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Re: refactoring when using CVS

From: Noel Yap
Subject: Re: refactoring when using CVS
Date: Sat, 23 Feb 2002 05:15:51 -0800 (PST)

--- "Greg A. Woods" <address@hidden> wrote:
> [ On Friday, February 22, 2002 at 08:09:28 (-0800),
> Noel Yap wrote: ]
> > I would argue that "All code must have unit tests"
> is
> > as practically unenforcible as "All commits must
> have
> > comments" since enforcing such rules using tools
> would
> > just get garbage tests and comments.
> You're obviously forgetting that peer pressure and
> management rules, in
> combination with the necessary reviews forced by a
> two-phase commit,
> ensure that no code gets commited without valid and
> useful unit tests.

You're right, but CVS can be used in this way, too. 
Oh, except that there's no ACL's on branches.  But
what does this all have to do with refactoring under

> >  I would also
> > argue that enforcing "All code must pass all unit
> > tests before it can be released" is the job of the
> > version control tool (although it is part of the
> > overall SCM picture), but propertly supporting
> > moves/renames under refactoring is.
> Exactly -- which is why Aegis is better at it
> because it fails any
> commit if there are problems with any unit test, and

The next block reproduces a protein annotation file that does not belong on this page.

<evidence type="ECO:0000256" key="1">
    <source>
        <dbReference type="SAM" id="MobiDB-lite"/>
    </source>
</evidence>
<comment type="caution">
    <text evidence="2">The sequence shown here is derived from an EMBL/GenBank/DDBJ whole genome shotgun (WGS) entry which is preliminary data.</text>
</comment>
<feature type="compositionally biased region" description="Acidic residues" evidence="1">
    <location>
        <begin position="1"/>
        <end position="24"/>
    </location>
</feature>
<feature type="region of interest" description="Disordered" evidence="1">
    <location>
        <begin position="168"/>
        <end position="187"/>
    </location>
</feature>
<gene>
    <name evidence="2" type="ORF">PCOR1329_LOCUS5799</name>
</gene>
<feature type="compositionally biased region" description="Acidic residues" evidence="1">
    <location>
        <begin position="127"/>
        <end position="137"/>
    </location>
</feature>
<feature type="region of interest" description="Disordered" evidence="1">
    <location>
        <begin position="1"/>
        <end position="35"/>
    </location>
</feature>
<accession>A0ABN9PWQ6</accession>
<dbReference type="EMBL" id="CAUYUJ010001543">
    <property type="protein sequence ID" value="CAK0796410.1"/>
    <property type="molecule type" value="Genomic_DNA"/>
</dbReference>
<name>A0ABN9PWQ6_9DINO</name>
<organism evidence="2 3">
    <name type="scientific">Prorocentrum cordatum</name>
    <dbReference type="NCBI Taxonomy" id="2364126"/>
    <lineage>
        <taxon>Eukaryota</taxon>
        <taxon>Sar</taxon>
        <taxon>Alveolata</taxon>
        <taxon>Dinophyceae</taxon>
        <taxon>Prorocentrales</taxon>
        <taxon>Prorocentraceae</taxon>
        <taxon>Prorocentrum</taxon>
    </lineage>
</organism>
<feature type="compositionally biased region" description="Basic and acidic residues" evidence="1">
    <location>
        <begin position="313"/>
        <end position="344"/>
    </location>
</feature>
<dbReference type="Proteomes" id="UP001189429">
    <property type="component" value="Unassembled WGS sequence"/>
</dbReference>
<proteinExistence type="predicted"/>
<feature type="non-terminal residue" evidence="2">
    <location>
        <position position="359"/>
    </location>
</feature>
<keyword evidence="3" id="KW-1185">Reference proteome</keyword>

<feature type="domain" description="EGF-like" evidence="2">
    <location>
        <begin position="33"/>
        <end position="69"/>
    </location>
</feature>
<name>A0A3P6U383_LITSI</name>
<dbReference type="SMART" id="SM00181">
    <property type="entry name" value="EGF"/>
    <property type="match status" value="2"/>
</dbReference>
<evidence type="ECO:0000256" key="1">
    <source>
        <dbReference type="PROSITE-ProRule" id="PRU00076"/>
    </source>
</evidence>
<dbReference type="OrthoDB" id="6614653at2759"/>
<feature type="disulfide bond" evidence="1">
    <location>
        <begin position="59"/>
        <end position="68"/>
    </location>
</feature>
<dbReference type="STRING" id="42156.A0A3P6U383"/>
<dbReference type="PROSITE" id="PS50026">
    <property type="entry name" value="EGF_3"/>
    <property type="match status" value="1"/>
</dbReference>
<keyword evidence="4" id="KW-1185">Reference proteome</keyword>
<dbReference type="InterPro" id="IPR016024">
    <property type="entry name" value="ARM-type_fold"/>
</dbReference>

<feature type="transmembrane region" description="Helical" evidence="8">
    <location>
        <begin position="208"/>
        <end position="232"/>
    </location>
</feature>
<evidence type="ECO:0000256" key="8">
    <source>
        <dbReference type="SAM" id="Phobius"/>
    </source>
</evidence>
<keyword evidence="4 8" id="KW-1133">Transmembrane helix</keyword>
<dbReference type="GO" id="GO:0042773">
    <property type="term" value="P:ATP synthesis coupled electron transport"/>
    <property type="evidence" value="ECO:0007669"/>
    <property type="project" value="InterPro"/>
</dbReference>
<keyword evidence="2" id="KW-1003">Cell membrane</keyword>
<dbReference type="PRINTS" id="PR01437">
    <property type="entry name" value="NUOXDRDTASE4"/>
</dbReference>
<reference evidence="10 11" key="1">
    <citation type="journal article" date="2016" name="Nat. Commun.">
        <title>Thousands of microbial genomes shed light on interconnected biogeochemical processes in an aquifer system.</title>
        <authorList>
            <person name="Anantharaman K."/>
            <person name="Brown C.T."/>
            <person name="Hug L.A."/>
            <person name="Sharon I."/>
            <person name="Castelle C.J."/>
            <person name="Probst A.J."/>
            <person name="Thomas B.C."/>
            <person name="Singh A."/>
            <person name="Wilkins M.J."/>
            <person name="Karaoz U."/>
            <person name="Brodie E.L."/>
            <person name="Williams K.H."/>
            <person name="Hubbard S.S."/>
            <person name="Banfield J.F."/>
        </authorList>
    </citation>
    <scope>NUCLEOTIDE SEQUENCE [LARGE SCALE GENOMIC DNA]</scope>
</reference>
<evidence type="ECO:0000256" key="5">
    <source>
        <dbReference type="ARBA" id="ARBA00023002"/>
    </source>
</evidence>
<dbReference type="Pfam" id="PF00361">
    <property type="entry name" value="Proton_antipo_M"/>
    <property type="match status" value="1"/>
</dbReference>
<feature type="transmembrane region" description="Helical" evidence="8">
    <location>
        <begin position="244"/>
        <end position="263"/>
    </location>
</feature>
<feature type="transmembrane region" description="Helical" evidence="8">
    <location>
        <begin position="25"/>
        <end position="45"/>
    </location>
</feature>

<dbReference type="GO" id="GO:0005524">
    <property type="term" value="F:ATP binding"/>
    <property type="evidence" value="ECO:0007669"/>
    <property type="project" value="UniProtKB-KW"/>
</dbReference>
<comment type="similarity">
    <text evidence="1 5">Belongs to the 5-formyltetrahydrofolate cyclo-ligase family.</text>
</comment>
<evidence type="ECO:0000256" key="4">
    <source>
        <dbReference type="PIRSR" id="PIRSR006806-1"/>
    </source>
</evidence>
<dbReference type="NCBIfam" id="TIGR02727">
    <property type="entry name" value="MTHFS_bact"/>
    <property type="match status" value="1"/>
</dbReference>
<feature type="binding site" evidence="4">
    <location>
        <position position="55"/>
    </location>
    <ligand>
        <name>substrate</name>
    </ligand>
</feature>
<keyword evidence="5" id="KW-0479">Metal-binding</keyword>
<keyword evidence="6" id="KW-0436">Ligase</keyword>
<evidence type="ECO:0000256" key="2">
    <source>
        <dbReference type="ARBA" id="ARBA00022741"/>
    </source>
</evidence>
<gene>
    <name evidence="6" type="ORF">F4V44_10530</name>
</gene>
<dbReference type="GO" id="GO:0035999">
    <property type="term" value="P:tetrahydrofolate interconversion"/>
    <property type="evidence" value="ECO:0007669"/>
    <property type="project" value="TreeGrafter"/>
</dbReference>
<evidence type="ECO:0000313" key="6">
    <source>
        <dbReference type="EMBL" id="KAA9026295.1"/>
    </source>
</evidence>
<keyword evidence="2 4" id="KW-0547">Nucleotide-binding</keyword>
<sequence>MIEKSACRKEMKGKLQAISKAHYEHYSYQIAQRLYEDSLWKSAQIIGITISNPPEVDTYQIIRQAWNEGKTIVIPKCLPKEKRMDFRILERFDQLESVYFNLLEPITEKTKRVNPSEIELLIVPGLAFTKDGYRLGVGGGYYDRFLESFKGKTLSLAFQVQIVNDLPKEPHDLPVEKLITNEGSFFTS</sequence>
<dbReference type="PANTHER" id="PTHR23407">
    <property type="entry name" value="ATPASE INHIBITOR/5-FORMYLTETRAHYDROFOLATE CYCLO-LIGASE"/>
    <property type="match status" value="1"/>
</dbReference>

> it runs every unit
> test for every commit (or at least it can be
> configured to do so).

Sorry, I had meant: "All code must pass all unit
tests before it can be released" is NOT the job of the
version control.

Besides, aren't we then agreeing that CVS is not ideal
under refactoring (assuming moves/renames are part of
refactoring in general)?

> > Nope.  As (I think) Kaz had posted previously, CVS
> > doesn't handle well (if at all) concurrent
> development
> > while move/renames are occurring.
> I think you've missed a point, again.  XP implies
> there is little, or
> no, concurrent development -- concurrency happens
> only within a pair and
> since pairs only commit one at a time there's no
> time for conflict,
> especially not because of renames in change sets.

What???  Since when does "serial commits" mean "serial
development"?  Can you please work with other people
within an XP project before making such comments? 
Again, your thinking is completely contrary to
others', can you please explain this?  Are we to
believe that the rest of the world is wrong while you
are right?

OTOH, if your statement is true (which I don't believe
it is), then you wouldn't be using CVS the way CVS was
intended (ie with concurrent development).  This means
that CVS still isn't ideal for XP (a serial
development tool would be).

> No, it doesn't really -- it just means that the
> choice of version
> tracking tool is irrelevant to this methodology.

You keep ignoring the fact that, once again:
1. Moves/renames often-time occur during refactoring.
2. CVS doesn't handle moves/renames well (especially
under concurrent development).
3. Refactoring is an inextricable part of XP.
4. XP is a methodology.

Taking the above statements, please explain either
which of them are false, or why CVS would still be
ideal for XP.

More generally, just taking the first two statements,
explain either which of them are false, or why CVS
would still be good while refactoring?


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